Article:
Economy

Small business does it tough … Hardie trio quit … Economists tip wages to firm … Gloria Jean’s tax trouble … Domino’s setback … Small biz stats … Commander to franchise … Economic roundup

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Gap between small and large business widens

The latest St George-ACCI Small Business survey, out today, shows that small-business conditions continued to ease over the December quarter while small-business profit growth was poor.

Although sales revenue remained strong, it is down from recent record highs. Wage and non-wage cost growth accelerated with wage growth matching the previous high set in the December 2005 quarter.

Steven Milch, St George’s head of economic research says the performance of medium and large businesses has been much stronger, particularly in sales revenue, employment and investment. “The gap between small and large business sector is now the widest in several years. We remain hopeful this will be a relatively short-term development caused by factors such as last year’s interest rate increases and the positive impact of the commodity boom for the large business sector.”

– Amanda Gome

James Hardie chairman, directors quit

High-profile James Hardie Industries chairman Meredith Hellicar has resigned, citing perceived conflict of interest concerns associated with legal action ASIC is taking against her and the company.

Two other non-executive directors, Michael Brown and Michael Gillfillan, have also resigned.

ASIC announced last Thursday it would commence civil penalty proceedings against James Hardie, and several current and former directors and senior executives.

The resignation of Hellicar, Brown and Gillfillan means there are no longer any serving directors or executives involved in the ASIC prosecution.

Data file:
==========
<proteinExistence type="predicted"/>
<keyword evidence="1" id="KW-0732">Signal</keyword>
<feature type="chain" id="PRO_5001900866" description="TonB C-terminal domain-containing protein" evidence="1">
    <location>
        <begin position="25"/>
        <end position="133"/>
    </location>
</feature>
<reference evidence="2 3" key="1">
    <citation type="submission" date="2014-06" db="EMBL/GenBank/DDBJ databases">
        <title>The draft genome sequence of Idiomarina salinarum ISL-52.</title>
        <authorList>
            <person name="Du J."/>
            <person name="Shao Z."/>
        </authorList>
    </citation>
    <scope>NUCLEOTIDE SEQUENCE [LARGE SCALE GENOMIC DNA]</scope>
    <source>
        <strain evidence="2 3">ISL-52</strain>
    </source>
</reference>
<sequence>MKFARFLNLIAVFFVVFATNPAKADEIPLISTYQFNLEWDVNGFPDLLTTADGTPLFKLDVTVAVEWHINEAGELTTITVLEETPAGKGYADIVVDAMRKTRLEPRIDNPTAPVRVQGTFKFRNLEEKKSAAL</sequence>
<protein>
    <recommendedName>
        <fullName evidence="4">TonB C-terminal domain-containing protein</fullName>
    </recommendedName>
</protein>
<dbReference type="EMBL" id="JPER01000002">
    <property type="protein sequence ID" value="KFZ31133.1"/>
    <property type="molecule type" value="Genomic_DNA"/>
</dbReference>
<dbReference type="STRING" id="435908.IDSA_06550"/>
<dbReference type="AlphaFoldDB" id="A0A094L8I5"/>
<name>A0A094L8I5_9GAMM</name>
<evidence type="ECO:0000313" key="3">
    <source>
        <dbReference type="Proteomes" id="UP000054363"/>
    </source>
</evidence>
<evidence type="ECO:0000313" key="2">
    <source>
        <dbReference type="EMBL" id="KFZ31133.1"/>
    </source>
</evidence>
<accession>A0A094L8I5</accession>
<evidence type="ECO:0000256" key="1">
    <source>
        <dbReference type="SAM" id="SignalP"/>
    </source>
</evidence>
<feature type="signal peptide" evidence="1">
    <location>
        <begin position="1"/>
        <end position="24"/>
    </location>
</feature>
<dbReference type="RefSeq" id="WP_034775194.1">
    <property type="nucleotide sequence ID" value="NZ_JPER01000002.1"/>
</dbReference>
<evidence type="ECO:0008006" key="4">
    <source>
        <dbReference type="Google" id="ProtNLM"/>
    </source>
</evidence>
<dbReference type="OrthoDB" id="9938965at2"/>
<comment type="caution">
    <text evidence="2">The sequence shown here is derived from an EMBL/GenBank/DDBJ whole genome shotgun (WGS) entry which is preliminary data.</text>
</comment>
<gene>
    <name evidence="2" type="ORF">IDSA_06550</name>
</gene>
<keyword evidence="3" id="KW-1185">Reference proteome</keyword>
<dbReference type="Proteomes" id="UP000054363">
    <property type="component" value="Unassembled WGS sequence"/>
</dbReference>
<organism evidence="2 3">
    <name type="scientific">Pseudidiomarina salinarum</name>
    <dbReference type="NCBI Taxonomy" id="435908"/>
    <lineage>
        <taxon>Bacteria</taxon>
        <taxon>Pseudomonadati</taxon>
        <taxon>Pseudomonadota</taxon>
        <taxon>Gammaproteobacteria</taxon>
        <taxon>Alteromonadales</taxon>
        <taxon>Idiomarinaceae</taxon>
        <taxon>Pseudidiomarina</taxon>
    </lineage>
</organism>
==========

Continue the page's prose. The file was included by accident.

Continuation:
Hellicar and the other former James Hardie directors face significant penalties, including maximum fines of $200,000 per breach and disqualification from serving as company directors, if the ASIC claims are successful.

Hellicar remains on the board of AMP, and Amalgamated Holdings. Gillfillan and Brown remain directors of several other companies.

– Mike Preston

Economists predict further wage rises

Wage levels may have risen 1% in the December quarter of 2006, up from 0.8% in the preceding quarter, a survey of 26 leading economists conducted by Bloomberg reveals.

Annual wage growth in the final quarter picked up to almost 4% according to the survey, which is based on an average of the views expressed by the 26 economists.

The Bloomberg survey is in line with recent reports from National Australia Bank and St George/ACCI showing businesses are experiencing escalating pressure to increase wages.

The survey means tomorrow’s Australian Bureau of Statistics labour price index, which will show actual wage growth figures for the final quarter of 2006, will be highly significant.

A wages breakout could increase inflationary expectations, putting pressure on the Reserve Bank to consider an interest rate rise.

The market will be closely watching what Reserve Bank Governor Glenn Stevens has to say tomorrow when he is due to appear before a Parliamentary Committee in Perth to answer questions on the economy and interest rates.

For more on dealing with pay rise pressure, click here.

– Mike Preston

Gloria Jean’s fighting the taxman

Fast-growing franchise Gloria Jean’s Coffees has hit a hurdle in its international expansion. The company, founded in Australia by Peter Irvine and Nabi Saleh, is in dispute with the NSW Government over the tax treatment over its 2004 deal to buy the international rights to the Gloria Jean’s Coffees brand and roasting rights from the US master franchisor.

Two companies behind the franchisor, Gloria Jeans’ Coffees international and Gloria Jeans’ Coffees Holdings are appealing against a 2005 assessment by the NSW chief commissioner of state revenue in the NSW Supreme Court, arguing they are not liable for about $600,000 in stamp duty under the deal because they did not purchase “goodwill” as its defined under the NSW Duties Act.